Objection: 1. It would seem that a venial sin can become a mortal sin. For Augustine in explaining the words of Jn 3,36: "He that believeth not the Son, shall not see life," says (Tract. xii in Joan.): "The slightest," i.e. venial, "sins kill if we make little of them." Now a sin is called mortal through causing the spiritual death of the soul. Therefore a venial sin can become mortal.
2. Further, a movement in the sensuality before the consent of reason, is a venial sin, but after consent, is a mortal sin, as stated above (Question , Article , ad 2). Therefore a venial sin can become mortal.
3. Further, venial and mortal sin differ as curable and incurable disease, as stated above (Article ). But a curable disease may become incurable. Therefore a venial sin may become mortal.
4. Further, a disposition may become a habit. Now venial sin is a disposition to mortal, as stated (Article ). Therefore a venial sin can become mortal.
On the contrary
I answer that The fact of a venial sin becoming a mortal sin may be understood in three ways. First, so that the same identical act be at first a venial, and then a mortal sin. This is impossible: because a sin, like any moral act, consists chiefly in an act of the will: so that an act is not one morally, if the will be changed, although the act be continuous physically. If, however, the will be not changed, it is not possible for a venial sin to become mortal.Secondly, this may be taken to mean that a sin generically venial, becomes mortal. This is possible, in so far as one may fix one's end in that venial sin, or direct it to some mortal sin as end, as stated above (Article ).Thirdly, this may be understood in the sense of many venial sins constituting one mortal sin. If this be taken as meaning that many venial sins added together make one mortal sin, it is false, because all the venial sins in the world cannot incur a debt of punishment equal to that of one mortal sin. This is evident as regards the duration of the punishment, since mortal sin incurs a debt of eternal punishment, while venial sin incurs a debt of temporal punishment, as stated above (Question , Articles ,5). It is also evident as regards the pain of loss, because mortal sins deserve to be punished by the privation of seeing God, to which no other punishment is comparable, as Chrysostom states (Hom. xxiv in Matth.). It is also evident as regards the pain of sense, as to the remorse of conscience; although as to the pain of fire, the punishments may perhaps not be improportionate to one another.If, however, this be taken as meaning that many venial sins make one mortal sin dispositively, it is true, as was shown above (Article ) with regard to the two different manners of disposition, whereby venial sin disposes to mortal sin.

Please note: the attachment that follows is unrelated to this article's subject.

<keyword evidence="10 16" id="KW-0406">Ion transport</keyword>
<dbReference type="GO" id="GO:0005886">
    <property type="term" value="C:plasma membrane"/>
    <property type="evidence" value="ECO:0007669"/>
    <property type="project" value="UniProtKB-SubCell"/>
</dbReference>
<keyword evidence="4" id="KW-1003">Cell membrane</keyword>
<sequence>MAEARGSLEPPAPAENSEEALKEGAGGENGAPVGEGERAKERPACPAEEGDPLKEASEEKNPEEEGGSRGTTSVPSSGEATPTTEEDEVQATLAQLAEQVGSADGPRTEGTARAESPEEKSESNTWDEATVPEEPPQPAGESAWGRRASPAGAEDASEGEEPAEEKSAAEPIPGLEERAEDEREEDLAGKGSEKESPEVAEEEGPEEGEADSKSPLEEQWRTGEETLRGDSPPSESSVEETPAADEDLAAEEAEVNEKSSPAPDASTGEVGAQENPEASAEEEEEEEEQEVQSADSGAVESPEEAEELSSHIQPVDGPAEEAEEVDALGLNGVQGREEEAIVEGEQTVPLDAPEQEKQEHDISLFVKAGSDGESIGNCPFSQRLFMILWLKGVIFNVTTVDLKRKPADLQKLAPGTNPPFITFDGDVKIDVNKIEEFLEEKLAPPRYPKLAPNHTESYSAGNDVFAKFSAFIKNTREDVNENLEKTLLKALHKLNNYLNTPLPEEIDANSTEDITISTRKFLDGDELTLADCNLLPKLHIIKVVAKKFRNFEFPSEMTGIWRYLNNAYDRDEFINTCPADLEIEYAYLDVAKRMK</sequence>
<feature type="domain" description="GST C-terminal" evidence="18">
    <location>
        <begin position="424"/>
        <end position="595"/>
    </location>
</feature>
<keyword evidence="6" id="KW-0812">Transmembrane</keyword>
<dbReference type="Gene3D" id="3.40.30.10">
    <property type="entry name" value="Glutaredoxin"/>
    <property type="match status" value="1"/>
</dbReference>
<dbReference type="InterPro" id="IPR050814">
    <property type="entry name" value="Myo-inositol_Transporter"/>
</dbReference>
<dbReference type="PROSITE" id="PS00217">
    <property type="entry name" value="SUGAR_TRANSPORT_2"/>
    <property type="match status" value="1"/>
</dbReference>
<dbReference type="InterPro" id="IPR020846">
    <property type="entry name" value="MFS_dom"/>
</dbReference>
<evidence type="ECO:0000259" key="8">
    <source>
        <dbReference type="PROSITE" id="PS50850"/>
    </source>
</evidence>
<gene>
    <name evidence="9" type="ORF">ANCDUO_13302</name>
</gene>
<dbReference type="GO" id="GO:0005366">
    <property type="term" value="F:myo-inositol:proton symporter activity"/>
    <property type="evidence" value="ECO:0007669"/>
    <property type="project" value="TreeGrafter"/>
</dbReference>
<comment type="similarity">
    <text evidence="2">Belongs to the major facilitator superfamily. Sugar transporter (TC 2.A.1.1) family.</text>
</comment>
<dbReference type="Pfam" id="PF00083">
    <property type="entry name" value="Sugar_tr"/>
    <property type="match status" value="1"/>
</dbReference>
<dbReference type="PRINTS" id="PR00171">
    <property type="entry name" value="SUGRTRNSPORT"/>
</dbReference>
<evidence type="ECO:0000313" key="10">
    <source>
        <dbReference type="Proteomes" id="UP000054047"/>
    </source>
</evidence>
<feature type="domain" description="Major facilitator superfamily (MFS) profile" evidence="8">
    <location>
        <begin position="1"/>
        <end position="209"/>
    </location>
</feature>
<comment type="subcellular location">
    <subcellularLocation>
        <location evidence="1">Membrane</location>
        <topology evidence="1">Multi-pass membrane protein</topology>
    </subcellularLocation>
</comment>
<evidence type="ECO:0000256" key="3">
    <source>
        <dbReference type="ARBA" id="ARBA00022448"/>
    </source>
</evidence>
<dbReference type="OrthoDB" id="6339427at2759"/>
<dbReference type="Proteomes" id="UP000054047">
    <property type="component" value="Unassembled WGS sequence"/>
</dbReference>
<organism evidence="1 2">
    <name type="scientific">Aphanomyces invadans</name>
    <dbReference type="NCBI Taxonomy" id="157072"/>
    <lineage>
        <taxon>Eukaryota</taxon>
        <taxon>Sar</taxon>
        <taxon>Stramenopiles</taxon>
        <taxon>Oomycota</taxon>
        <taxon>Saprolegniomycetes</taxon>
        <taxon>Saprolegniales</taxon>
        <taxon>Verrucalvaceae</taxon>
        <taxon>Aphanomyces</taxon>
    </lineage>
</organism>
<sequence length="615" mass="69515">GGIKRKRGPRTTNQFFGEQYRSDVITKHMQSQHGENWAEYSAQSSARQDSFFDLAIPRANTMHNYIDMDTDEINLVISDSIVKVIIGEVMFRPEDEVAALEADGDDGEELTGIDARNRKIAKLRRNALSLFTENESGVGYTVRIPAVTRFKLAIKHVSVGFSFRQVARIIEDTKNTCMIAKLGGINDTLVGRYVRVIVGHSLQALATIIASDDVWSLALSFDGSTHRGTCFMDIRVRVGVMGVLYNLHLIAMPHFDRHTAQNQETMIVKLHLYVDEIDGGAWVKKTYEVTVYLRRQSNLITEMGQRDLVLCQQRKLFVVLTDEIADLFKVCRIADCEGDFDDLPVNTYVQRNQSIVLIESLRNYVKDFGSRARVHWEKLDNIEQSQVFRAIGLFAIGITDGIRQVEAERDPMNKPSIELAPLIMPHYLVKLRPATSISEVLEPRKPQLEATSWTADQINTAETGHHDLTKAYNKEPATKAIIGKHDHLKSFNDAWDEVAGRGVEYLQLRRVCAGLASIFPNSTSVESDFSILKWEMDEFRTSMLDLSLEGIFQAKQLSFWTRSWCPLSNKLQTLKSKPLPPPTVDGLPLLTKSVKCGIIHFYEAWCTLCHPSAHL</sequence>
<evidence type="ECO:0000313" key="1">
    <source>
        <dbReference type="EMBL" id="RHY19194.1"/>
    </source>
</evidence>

Reply to Objection: 1. Augustine is referring to the fact of many venial sins making one mortal sin dispositively.
2. The same movement of the sensuality which preceded the consent of reason can never become a mortal sin; but the movement of the reason in consenting is a mortal sin.
3. Disease of the body is not an act, but an abiding disposition; wherefore, while remaining the same disease, it may undergo change. On the other hand, venial sin is a transient act, which cannot be taken up again: so that in this respect the comparison fails.
4. A disposition that becomes a habit, is like an imperfect thing in the same species; thus imperfect science, by being perfected, becomes a habit. On the other hand, venial sin is a disposition to something differing generically, even as an accident which disposes to a substantial form, into which it is never changed.